A note on brine shrimp larvae: I found out today that one of my local aquarium shops sells frozen larvae.  I discovered this by accident while talking to one of the clerks about my frog project.  It had never occurred to me that a retailer would sell the larvae.  This shop (Fin & Feather in Seattle) caters to breeders more than other shops do and has more of a demand for specialty foods.

March 16

45 + tadpoles Batch 10/11 (hatched 3/10)
14 tadpoles Batch 12 (hatched 3/16)

I learned a lesson with the last batch: tadpoles will stick to eggs. I placed about 50 eggs from Batch 12 into the net.  I observed that the older tadpoles were sticking to the jelly layer after coming into contact with it during the course of their swimming near the surface.  I transferred the eggs to a glass container to prevent more stress to the older tadpoles but I think I badly affected the developing eggs as only 14 hatched. I have lost only a few from Batch 10/11 due to a move of the aquarium which resulted in several tadpoles being stranded on the edge of the net.  A couple more died probably as a result of stress from being stuck to the eggs.  All the remaining tadpoles appear healthy.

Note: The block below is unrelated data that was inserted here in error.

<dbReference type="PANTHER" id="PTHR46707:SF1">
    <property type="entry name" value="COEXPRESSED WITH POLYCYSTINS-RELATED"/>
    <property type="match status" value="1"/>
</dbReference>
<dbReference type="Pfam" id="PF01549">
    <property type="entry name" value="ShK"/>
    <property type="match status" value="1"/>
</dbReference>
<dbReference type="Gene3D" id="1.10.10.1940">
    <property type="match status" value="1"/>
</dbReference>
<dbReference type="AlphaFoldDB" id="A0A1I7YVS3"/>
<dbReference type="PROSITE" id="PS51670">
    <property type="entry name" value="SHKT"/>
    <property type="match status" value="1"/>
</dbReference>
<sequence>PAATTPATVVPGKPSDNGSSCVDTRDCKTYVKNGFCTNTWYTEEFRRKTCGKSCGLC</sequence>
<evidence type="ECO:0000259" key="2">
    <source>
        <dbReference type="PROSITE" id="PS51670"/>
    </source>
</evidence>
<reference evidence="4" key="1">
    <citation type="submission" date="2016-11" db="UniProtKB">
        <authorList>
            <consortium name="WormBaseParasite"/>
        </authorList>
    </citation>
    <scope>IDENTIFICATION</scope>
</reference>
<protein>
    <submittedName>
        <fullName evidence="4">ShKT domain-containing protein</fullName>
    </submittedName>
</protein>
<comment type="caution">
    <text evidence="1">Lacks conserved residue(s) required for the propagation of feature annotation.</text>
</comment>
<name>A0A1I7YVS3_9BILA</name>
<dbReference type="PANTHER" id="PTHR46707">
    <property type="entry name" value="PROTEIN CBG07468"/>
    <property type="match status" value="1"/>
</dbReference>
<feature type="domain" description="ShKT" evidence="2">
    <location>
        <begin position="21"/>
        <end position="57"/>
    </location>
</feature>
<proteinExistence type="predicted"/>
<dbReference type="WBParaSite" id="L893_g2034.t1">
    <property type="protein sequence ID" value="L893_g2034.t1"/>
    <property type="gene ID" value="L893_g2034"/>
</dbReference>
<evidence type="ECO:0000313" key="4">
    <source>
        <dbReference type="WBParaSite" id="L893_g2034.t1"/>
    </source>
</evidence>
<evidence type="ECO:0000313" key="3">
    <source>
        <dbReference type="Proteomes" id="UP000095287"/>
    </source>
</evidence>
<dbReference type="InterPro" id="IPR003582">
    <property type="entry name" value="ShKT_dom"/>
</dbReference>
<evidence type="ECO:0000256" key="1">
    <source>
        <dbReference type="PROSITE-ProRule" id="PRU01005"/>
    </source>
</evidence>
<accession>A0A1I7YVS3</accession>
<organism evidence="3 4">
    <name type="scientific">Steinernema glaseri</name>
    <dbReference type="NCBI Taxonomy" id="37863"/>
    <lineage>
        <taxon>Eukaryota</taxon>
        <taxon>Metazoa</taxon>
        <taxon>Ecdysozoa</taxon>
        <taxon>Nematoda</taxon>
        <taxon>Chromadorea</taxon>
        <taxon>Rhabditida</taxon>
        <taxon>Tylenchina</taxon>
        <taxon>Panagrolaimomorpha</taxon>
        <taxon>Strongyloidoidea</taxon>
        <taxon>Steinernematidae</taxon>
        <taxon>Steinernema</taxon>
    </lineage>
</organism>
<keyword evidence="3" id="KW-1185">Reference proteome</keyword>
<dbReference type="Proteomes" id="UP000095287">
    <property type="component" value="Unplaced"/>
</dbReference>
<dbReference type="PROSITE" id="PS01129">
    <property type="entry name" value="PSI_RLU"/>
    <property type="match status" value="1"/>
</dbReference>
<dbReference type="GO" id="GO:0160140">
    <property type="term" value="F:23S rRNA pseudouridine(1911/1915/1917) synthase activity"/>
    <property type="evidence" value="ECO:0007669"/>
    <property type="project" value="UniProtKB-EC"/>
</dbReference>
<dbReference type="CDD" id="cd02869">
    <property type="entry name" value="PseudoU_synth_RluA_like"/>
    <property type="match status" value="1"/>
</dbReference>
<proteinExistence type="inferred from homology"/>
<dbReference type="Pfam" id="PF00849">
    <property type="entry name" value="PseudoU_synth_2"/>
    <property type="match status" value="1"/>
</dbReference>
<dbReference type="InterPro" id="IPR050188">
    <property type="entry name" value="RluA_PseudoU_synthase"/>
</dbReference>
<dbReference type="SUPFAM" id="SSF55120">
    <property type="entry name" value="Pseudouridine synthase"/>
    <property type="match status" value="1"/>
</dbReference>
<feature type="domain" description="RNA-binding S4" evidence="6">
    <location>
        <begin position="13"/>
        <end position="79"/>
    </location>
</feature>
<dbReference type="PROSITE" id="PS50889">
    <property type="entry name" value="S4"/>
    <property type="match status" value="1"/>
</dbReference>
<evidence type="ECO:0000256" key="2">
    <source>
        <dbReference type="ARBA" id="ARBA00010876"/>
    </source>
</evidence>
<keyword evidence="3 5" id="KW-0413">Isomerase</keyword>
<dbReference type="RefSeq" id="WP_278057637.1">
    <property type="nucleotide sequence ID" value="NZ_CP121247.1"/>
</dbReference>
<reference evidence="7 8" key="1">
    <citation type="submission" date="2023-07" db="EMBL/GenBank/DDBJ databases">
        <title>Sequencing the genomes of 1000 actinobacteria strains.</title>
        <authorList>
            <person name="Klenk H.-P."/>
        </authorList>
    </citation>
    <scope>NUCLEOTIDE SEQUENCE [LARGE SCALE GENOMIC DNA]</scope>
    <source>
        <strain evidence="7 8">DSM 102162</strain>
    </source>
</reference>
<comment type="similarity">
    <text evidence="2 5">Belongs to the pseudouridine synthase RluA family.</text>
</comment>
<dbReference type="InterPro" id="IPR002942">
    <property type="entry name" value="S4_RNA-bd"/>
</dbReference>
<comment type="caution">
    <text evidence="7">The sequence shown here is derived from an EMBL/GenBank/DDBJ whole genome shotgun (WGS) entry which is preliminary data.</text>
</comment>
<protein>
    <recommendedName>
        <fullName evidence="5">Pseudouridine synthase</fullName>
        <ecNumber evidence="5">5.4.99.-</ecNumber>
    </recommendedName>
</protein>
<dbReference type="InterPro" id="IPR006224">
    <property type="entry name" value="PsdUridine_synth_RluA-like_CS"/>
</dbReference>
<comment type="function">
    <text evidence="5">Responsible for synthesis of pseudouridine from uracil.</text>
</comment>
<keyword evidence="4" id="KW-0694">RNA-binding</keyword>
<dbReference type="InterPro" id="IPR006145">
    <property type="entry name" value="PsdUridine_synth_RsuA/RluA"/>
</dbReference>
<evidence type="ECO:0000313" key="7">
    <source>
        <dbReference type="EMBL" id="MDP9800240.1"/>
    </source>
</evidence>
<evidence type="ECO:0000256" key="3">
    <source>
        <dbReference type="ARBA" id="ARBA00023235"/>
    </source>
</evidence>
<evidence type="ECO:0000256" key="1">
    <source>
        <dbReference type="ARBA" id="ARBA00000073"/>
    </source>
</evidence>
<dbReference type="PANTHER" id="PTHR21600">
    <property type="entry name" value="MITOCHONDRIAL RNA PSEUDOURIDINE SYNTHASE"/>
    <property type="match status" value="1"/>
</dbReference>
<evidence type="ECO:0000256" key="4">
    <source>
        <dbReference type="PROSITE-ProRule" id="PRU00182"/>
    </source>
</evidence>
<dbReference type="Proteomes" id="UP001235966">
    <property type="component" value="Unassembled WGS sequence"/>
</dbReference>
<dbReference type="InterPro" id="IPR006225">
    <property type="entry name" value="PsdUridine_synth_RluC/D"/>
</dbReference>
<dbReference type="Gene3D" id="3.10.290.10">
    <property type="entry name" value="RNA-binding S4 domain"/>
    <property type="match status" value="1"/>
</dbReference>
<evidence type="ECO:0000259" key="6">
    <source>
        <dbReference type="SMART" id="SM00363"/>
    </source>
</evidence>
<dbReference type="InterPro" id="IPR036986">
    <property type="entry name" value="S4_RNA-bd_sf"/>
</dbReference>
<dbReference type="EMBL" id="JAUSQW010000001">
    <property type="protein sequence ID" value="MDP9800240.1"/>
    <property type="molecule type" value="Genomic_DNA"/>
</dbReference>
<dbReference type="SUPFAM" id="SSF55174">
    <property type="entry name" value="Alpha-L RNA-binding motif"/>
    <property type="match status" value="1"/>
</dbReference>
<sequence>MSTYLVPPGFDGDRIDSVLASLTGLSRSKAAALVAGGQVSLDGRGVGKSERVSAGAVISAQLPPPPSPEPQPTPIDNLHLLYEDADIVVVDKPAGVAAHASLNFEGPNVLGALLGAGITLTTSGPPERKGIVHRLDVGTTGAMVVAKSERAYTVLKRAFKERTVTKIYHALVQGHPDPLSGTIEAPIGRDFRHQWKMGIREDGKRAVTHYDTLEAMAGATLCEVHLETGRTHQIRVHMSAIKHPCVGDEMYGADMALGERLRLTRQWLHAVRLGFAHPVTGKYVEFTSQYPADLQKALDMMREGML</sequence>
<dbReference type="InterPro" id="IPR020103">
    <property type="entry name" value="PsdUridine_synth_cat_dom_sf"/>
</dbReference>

March 20

55 + tadpoles - Batch 10/11/12

Approximately 8 tadpoles have died over the last 3 days.  They all appeared to be different in size so I'm assuming that they were different ages too.  I placed brine brine shrimp larvae in the net last night since I probably have at least a few tadpoles that are ready for them.